Evaluating a trucking risk today remains centered on safety programs, accident investigation, vehicle maintenance, driver qualifications and, of course, loss history. One area that is becoming more important to the trucking industry and may provide greater insight into risk acceptability is the use and effectiveness of Fleet Telematics Technology.
What is Fleet Telematics?
Fleet Telematics is a broad term that encompasses the collection and exchange of information/data from a vehicle to a central repository. It includes vehicle technologies, road transportation, road safety, electrical engineering (sensors, wireless communication), and computer science (internet, media, etc.). The use of telematics is intended to improve safety of both the driver and others on the road. To be an effective tool, one that is not be tampered with, it is important for employees to understand that monitoring is not intended as a trigger for punitive action.
Examples of Telematics Features
Vehicle maintenance and diagnostics: vehicle sensors can deliver alerts about engine problems and other diagnostic issues
Satellite navigation: the technology of using a GPS and electronic mapping tool to enable the driver of a vehicle to locate a position, plan a route, and navigate a journey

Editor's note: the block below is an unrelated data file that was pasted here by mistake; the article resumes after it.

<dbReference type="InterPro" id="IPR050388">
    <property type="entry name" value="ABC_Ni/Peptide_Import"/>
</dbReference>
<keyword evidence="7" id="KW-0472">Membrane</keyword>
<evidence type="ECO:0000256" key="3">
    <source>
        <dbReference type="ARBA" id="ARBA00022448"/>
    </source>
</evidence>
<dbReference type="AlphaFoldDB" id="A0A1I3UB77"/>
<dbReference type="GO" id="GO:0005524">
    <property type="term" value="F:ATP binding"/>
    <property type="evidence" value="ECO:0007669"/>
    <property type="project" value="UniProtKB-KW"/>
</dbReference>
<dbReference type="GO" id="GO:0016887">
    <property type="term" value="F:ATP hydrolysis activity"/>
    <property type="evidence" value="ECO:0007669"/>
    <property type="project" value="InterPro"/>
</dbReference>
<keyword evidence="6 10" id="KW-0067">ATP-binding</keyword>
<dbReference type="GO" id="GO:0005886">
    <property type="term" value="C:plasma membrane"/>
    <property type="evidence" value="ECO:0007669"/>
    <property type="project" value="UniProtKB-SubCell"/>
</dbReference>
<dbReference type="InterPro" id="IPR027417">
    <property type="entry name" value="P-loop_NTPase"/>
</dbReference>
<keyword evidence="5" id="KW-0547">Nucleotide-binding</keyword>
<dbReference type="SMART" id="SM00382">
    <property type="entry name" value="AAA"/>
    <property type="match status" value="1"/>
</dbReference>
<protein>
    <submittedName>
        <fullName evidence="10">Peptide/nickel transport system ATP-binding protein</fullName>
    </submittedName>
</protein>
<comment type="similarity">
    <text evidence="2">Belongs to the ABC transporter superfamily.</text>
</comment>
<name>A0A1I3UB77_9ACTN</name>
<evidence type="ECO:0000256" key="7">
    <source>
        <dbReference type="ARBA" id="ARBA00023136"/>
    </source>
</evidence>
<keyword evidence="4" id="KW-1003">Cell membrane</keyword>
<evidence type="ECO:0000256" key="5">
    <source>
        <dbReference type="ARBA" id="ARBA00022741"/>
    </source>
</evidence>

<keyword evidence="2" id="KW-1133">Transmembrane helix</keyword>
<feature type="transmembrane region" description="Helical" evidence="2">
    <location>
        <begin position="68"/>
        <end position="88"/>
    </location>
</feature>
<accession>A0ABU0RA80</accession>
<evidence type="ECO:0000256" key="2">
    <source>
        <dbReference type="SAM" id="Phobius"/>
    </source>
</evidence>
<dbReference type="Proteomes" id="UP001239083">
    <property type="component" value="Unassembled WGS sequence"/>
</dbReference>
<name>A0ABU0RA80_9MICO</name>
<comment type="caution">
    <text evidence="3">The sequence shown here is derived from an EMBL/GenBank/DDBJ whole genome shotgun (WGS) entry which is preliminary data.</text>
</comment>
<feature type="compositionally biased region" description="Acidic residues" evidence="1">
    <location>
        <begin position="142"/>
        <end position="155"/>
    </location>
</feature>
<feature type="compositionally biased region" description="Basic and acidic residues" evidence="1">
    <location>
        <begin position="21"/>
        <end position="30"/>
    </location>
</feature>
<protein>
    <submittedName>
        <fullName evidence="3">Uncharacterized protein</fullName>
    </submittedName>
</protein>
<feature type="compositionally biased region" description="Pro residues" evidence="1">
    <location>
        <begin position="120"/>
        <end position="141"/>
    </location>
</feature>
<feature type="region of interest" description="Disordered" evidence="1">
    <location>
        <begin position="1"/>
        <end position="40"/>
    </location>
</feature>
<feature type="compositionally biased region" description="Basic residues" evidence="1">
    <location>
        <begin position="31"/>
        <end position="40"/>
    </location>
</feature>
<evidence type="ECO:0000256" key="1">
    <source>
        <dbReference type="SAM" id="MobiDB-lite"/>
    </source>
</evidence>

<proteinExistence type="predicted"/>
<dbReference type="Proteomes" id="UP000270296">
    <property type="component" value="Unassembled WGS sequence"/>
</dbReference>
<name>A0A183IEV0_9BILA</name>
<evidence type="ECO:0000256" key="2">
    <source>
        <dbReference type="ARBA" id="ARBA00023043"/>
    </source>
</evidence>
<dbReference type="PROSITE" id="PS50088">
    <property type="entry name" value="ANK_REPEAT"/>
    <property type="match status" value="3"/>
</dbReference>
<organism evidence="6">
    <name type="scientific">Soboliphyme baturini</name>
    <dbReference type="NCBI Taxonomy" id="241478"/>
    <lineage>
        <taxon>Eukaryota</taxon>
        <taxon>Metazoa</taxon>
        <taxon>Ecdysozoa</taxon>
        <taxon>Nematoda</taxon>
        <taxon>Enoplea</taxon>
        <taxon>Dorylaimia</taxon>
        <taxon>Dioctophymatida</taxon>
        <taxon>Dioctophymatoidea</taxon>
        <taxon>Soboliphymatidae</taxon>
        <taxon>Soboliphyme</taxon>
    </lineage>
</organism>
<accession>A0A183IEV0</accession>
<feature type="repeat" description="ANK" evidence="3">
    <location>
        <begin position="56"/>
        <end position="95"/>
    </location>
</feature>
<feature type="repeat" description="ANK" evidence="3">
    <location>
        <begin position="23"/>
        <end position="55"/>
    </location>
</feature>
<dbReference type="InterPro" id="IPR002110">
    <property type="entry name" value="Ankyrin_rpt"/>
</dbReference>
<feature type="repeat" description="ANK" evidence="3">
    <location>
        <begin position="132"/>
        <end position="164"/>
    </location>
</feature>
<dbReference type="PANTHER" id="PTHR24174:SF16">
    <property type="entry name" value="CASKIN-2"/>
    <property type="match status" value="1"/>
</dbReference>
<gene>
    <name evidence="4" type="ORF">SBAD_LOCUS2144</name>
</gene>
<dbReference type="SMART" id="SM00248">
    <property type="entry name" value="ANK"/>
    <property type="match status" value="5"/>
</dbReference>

Wireless vehicle safety communications: exchanging safety information about road hazards, speeds of other vehicles in traffic, and accidents over short range radio links
Cellphone applications: can block use while a vehicle is in motion
Emergency warning systems
Safety analytics: helps managers identify which drivers are practicing safe driving habits and which drivers need additional training
Geo-fencing: can ensure that fleet drivers keep to selected areas and routes which are chosen for their efficiency. If a driver veers off the route, the fleet manager will be alerted
Locate a lost or stolen vehicle, trailer, or cargo
Onboard video cameras: gaining access to more real-time, objective evidence about the conditions surrounding a vehicle accident
From an underwriting perspective, there are still a number of implementation questions yet to be answered, such as how information will be analyzed to provide actionable insight and what regulatory restrictions may come in to play. As telematics programs mature, insurers will eventually look to leverage data to price exposures more effectively. In the interim, fleet operators that provide heightened details of their use of telematics to improve their performance in minimizing risks will likely benefit from more favorable and consistent rates.
The Underwriting Consultant Group provides in-house technical underwriting support for Old Republic Risk Management. The group is responsible for setting and communicating underwriting guidelines for the company, working closely with the Product Development and Compliance Department. The Underwriting Consulting Group is based out of the corporate offices in Brookfield, Wisconsin.